The first Black woman to be elected to Portland's City Council says "White male privilege" is to blame for disruptions and raucous protests during council meetings in the liberal Pacific Northwest city.
Jo Ann Hardesty, who joined the council this year, said the men act "disruptive, disrespectful and self-centered," and those behaviors may discourage first-timers from visiting the council and participating in local politics. The longtime Portland activist said she ran with a promise that anyone and everyone will have a "respectful interaction" with leaders at City Hall.
"I am concerned about how privilege, and specifically white male privilege, is limiting the public's access to City Hall," she said in a statement read at Wednesday's meeting. "There's a chilling effect on persons who are unaccustomed to coming to City Hall to have their voices heard when they see and experience the disruption that seems to be the new normal."
Hardesty spent years as a civil-rights activist before winning her council seat in November.
Shortly after Hardesty's swearing-in on Jan. 2, 2019, the City Council meeting was forced into recess twice while Wheeler expelled people for disrupting the proceedings.
Protests are common at Portland City Hall, sometimes by members of anti-fascist, or "antifa," groups who cover their faces with masks and hoods.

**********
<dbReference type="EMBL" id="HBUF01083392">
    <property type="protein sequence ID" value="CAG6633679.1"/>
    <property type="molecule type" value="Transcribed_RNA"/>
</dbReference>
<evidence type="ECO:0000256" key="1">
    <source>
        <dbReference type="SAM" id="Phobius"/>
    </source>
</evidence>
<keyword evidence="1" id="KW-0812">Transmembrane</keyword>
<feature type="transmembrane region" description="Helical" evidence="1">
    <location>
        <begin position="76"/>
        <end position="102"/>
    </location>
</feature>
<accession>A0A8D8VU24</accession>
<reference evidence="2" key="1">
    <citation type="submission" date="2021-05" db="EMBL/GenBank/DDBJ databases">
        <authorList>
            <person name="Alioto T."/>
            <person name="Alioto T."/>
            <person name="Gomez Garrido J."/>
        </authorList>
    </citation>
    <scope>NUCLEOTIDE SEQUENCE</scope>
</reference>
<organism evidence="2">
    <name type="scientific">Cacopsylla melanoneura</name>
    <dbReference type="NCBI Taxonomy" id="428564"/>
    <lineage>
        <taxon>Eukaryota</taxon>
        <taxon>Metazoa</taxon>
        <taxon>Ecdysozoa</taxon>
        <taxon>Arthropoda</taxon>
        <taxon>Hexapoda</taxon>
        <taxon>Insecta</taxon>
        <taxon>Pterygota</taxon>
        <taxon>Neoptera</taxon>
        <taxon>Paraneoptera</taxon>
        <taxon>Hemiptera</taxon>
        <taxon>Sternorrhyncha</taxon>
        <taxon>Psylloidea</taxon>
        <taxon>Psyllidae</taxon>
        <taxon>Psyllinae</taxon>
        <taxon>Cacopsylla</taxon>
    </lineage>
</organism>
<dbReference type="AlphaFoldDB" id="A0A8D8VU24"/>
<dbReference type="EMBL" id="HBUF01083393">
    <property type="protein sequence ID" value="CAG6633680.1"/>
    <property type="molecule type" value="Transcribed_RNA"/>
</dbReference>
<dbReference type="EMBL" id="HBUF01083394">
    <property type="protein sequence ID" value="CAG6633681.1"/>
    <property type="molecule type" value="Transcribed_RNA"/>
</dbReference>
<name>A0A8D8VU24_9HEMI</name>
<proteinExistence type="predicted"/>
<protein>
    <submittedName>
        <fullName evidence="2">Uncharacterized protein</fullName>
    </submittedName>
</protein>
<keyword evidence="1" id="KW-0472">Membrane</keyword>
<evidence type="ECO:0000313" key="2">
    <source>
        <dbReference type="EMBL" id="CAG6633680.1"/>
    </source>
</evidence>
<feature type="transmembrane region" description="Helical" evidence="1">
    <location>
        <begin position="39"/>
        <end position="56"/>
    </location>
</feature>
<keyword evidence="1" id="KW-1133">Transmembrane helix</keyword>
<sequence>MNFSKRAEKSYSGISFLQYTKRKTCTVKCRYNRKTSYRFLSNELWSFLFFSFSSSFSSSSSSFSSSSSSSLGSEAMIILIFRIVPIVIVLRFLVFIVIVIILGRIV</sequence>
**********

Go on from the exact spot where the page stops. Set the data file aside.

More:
Oregon Public Broadcasting reports that several men who identify as police observers — "cop watchers" is a term they use for themselves — and citizen journalists have disrupted Portland City Council meetings in the weeks since she took office.
The men are not affiliated with the better-known grassroots police reform organization Portland Copwatch, and two have been subject to stalking orders for harassing city officials.
Every member of the City Council has complained about the disruptions, and now-former Commissioner Dan Saltzman said they contributed to his decision not to run for re-election.
In 2015, after an activist sued, a federal judge ruled that the city's policy of barring particularly disruptive people from council meetings for months at a time was unconstitutional.
When Mayor Ted Wheeler took office, he passed an ordinance that clarified what type of behavior could lead to an extended exclusion from City Hall. That policy has yet to be challenged in court.